© Reuters. FILE PHOTO: U.S. Dollar and Euro banknotes are seen in this illustration taken July 17, 2022. REUTERS/Dado Ruvic/Illustration/File Photo
A look at the day ahead in European and global markets from Tom Westbrook
Bond selling extended on Tuesday to drive 10-year Treasury yields to fresh 16-year highs in Asia trade and leave already-nervous stock markets cautious.
The move has no obvious trigger. But it isn’t inflation, as inflation expectations have hardly budged — investors are plainly demanding a higher return to keep on buying the stuff.
Some analysts have drawn attention to the coincidence of timing between the selloff and the Bank of Japan’s signal that it would allow 10-year Japanese yields as high as 1%.
Perhaps traders are front-running a withdrawal of Japanese capital. At the same time, the theme of the Federal Reserve’s forthcoming Jackson Hole symposium – “structural shifts in the global economy” – has some speculating that bond markets better shift, too, especially at the longer end.
Either way, with inflation-insulated returns of 2% on offer for 10 years the implications for risk appetite across the rest of the financial world are significant.
Small beer on the data calendar on Tuesday will keep the focus on yields and on Fed Chair Jerome Powell’s Jackson Hole speech on Friday.
For one, the move seems to be making Chinese policymakers shy for fear of driving down the currency. Rate cuts on Monday were disappointingly small, and were accompanied by state banks hitting the offshore forwards market to prop up the yuan.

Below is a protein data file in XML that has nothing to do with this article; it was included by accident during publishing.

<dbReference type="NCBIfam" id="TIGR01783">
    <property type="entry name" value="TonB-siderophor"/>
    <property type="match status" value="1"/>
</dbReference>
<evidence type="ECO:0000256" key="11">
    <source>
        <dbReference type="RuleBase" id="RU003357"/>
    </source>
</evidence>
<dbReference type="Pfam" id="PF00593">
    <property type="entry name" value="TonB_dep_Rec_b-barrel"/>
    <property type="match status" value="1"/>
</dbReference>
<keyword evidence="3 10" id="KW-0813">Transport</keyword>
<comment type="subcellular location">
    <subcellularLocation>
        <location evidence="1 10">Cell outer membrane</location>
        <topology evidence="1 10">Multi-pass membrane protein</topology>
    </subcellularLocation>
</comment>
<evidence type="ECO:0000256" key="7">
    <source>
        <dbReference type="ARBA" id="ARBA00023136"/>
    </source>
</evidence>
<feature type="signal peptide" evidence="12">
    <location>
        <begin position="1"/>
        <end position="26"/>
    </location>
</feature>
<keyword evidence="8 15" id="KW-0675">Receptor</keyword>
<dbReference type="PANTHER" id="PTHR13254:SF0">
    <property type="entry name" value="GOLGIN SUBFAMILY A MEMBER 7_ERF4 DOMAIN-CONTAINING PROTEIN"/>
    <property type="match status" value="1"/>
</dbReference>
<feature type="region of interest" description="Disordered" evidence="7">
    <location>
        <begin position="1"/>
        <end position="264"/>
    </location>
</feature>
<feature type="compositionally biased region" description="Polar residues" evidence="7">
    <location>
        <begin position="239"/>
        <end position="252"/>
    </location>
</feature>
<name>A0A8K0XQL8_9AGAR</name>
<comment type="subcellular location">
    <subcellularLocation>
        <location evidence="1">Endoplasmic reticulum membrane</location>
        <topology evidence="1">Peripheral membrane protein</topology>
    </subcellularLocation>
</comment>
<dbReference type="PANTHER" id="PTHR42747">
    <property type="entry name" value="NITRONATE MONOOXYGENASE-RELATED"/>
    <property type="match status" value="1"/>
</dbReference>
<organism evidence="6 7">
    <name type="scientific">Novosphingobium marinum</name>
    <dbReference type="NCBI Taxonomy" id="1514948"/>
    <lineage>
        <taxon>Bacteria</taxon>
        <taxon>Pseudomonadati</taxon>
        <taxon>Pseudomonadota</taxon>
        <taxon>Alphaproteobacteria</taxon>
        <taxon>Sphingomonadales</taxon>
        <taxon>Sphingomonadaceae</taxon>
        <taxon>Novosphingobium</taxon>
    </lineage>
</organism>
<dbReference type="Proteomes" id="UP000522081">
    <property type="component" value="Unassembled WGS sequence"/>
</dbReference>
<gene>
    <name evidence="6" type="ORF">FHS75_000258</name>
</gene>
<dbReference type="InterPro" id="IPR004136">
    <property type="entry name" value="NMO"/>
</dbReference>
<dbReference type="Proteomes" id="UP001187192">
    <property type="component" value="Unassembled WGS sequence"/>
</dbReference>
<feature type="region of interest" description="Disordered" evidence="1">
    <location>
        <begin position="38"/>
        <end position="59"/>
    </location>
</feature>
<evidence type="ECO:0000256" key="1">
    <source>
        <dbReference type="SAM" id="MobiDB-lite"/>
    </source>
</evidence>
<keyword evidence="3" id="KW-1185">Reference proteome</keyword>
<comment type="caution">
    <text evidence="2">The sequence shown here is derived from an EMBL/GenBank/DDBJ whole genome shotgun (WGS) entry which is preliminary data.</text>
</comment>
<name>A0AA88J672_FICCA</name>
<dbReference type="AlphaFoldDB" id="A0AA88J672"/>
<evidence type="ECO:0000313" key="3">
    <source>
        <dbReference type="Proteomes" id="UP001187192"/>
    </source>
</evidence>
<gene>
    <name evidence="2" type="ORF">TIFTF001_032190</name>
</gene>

Market jitters are palpable as stock indexes in Shanghai and Hong Kong struggled at holding early attempts to snap losing streaks, and were loitering around flat or worse by the afternoon.
BHP Group (NYSE:) on Tuesday reported its lowest annual profit in three years and forecast commodity demand stabilising in China – perhaps the best that can be hoped for in the circumstances.
Elsewhere in Asia Thailand’s fugitive former premier, Thaksin Shinawatra returned to Bangkok from 17 years in exile – coinciding with a bid by his political allies to form a government with some of their biggest rivals.
The yen took a small boost on the risk of intervention after Bank of Japan Governor Kazuo Ueda met with Prime Minister Fumio Kishida.
Ueda said he wished to refrain detailing what was discussed, and said it did not include FX volatility, but the yen is just below levels that drew official intervention last year.
Key developments that could influence markets on Tuesday:
Data: UK public sector requirements, Euro zone current account, U.S. existing home sales
Earnings: Royal Unibrew, Better Collective
#Skyrocketing #yields #spotlight #Reuters